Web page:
Drag culture in media fosters acceptance

By Richard Miller
Signal Contributor

“Don’t be a drag just be a queen” — these iconic lyrics from Lady Gaga’s hit single “Born This Way” hint at the importance of drag in promoting positivity and acceptance. Drag queens have been a staple in city nightclubs, specifically within the  LGBTQ+ community, for decades. However, 2018 was an important year for the community, as these performers burst into mainstream media. 

This kind of acceptance and appreciation for the art of drag is truly heartwarming to see. A group that was long oppressed and ostracized by mainstream media is now being celebrated and glorified.

Drag queens are usually males who dress and accessorize in women’s attire. They often act with exaggerated femininity and dramatize their makeup for dramatic, comedic or satirical effect. The hit reality show, “RuPaul’s Drag Race” has been a favorite amongst the LGBTQ+ community since its inception in 2008. In 2018, the producers made the decision to move the show from the specialty channel Logo TV to basic cable broadcasting on VH1, which was an instant success. 

RuPaul’s show is a staple in the drag world (Instagram).

The newfound attention for the show brought drag queens to the forefront of pop culture. The host himself, RuPaul Charles, recently received a star on the Hollywood Walk of Fame for his contributions to the television industry, making him the first drag queen to be given this honor.

In 2018, the reboot of “American Idol” featured drag queen Ada Vox, who ended up placing in the top 10. “So You Think You Can Dance” featured drag queen Laganja Estranja as a contestant and “Dancing Queen,” a Netflix original reality show, stars Justin Johnson, whose drag name is Alyssa Edwards.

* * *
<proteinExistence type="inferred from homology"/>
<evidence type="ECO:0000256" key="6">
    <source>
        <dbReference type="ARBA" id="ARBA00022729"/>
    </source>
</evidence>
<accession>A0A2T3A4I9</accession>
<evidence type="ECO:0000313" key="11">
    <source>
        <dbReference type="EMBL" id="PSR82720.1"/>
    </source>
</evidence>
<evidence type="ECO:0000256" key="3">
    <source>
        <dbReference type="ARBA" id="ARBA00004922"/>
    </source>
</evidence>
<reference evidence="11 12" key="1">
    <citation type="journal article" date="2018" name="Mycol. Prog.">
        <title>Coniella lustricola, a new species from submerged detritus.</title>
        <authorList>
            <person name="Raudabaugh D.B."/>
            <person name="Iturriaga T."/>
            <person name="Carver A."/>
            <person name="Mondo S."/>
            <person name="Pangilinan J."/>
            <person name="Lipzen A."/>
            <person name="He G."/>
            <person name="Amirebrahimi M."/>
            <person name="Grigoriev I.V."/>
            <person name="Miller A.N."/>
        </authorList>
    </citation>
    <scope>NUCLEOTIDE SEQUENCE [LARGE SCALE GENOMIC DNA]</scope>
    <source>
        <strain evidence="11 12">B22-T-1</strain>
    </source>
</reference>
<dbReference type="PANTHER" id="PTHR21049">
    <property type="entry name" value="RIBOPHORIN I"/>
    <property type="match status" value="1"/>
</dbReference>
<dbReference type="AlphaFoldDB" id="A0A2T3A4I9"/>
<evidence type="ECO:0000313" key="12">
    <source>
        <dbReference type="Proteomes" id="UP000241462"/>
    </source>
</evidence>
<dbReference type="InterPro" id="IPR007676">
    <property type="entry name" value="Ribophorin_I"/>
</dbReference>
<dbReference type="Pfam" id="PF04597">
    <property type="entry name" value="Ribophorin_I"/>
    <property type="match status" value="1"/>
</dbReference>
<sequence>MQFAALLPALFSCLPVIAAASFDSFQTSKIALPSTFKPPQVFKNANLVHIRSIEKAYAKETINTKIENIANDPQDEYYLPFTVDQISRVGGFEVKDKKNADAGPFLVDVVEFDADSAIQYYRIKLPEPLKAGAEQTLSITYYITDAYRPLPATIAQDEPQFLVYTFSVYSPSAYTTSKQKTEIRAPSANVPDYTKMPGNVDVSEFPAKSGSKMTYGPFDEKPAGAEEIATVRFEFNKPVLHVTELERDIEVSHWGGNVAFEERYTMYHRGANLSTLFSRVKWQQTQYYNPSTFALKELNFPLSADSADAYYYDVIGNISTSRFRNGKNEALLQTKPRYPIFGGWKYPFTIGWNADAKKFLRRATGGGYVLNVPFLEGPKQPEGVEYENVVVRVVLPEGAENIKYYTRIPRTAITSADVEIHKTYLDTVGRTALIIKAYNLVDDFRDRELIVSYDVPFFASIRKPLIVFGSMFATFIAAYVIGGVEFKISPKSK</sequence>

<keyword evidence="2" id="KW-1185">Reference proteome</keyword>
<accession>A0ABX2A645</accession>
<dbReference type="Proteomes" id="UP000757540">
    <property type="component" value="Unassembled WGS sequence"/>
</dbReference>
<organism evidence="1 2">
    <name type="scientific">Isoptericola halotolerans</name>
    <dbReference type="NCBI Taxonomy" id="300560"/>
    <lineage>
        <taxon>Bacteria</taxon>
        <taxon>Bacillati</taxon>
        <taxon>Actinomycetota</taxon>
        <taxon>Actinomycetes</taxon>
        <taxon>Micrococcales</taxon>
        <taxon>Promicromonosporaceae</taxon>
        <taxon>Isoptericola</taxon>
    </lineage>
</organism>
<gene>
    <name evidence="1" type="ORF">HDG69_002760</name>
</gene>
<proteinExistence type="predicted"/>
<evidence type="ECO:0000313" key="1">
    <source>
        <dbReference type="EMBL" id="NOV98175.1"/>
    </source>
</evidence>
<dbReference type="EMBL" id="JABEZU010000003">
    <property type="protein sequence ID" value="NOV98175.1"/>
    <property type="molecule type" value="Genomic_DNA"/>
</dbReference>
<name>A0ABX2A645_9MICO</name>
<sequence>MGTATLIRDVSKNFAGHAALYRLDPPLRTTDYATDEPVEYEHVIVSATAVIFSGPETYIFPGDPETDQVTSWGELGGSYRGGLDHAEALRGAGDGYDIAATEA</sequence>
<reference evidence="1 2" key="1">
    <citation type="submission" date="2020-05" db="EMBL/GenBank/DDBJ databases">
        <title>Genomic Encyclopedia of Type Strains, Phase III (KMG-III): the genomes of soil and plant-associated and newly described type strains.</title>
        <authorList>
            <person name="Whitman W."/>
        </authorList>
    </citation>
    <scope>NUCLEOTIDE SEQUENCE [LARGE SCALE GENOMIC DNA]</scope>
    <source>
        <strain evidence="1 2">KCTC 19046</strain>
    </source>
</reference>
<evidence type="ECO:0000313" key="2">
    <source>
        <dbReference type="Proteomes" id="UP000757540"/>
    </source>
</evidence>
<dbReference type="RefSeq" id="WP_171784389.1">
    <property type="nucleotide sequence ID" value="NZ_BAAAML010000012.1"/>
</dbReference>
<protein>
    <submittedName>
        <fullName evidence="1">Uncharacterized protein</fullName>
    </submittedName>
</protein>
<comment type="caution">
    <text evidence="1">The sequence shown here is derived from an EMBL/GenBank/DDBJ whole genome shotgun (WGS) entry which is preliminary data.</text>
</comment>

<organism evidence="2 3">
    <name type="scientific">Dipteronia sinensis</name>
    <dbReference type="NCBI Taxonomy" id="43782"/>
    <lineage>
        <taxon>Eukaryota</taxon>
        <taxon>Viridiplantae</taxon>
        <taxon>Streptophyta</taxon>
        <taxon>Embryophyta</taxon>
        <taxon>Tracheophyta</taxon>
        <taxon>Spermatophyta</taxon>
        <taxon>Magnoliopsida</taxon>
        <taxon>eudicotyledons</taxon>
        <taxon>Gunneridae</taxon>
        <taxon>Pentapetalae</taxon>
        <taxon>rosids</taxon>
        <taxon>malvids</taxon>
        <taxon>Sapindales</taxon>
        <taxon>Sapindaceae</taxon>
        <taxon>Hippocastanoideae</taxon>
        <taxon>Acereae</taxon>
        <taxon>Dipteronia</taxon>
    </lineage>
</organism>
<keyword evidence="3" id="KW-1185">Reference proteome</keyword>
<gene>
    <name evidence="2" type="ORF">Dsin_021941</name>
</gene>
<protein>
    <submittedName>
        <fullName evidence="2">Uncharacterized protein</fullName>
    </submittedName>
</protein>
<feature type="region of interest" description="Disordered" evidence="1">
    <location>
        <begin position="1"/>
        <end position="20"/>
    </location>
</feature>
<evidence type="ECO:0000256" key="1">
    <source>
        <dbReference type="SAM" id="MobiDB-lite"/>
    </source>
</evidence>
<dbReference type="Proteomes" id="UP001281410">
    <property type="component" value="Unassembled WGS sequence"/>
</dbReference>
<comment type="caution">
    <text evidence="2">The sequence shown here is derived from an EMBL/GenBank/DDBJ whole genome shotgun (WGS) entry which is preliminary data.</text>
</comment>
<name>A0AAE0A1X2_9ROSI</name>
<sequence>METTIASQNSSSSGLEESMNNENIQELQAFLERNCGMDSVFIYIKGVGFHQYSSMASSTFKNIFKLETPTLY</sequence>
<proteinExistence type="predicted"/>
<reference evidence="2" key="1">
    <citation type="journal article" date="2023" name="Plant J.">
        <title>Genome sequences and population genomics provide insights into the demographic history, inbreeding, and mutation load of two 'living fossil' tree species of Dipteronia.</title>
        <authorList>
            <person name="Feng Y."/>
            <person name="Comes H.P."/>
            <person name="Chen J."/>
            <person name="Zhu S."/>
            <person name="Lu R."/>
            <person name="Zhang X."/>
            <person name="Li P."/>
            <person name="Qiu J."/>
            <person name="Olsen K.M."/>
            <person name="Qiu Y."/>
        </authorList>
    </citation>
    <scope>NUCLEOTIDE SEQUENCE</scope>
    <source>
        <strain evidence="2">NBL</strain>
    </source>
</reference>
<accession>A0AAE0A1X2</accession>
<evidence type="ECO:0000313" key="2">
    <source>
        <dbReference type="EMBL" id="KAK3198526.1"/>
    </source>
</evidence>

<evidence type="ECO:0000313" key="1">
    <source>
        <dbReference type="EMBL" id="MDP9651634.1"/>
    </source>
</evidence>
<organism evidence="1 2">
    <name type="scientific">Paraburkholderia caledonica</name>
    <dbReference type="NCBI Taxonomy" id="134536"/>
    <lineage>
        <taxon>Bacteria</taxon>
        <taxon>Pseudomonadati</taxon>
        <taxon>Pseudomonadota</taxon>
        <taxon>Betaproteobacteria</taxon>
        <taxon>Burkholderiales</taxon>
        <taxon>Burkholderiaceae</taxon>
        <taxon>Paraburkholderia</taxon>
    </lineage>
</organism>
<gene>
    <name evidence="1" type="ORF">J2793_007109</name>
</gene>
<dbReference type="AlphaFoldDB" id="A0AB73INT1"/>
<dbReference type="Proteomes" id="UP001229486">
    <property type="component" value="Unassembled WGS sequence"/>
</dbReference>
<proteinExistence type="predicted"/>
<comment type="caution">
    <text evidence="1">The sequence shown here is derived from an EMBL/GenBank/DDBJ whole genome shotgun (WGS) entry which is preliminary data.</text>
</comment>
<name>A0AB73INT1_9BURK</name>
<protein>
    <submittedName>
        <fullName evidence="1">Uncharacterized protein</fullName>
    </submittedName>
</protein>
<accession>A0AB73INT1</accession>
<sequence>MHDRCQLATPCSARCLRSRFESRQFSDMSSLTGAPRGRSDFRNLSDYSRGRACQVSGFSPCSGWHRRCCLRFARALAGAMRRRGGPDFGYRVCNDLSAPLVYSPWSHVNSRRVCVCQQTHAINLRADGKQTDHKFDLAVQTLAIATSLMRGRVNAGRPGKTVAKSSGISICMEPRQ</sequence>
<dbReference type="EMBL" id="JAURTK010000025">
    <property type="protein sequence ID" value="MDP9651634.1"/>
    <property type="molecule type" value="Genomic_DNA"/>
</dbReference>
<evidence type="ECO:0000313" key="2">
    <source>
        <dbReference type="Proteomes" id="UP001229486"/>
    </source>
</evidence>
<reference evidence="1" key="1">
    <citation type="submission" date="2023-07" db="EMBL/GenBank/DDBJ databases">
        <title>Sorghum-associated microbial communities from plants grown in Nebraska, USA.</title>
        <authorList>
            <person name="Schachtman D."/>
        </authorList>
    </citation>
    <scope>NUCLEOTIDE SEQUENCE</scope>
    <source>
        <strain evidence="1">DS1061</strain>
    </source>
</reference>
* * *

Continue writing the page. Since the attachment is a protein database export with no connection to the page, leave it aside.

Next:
“Celebrity Big Brother UK” featured ‘Drag Race’ alum Shane Jenek in its competition. Jenek won the season with 49 percent of the public vote and is now gearing up to compete in “Dancing with the Stars Australia,” where he will be the first male celebrity to the perform with a male professional dancer in any iteration of the series. Jenek will be dancing as his drag persona, Courtney Act.

In an interview, RuPaul mentioned that the growth of drag representation in the media in parallels America’s changing relationship with LGBTQ+ rights and acceptance. “I think the drag queens are able to show them that they don’t have to take beauty and fashion seriously,” he told Vogue in 2018.

I think drag culture teaches us an important message — in this serious world, it’s okay to let loose and have fun. Comedy is the root of drag and, in what can sometimes be a depressing world, these “queens” are here to bring light. As RuPaul would say, ‘Shantay you stay’ and I hope we continue to see more representation in the future.

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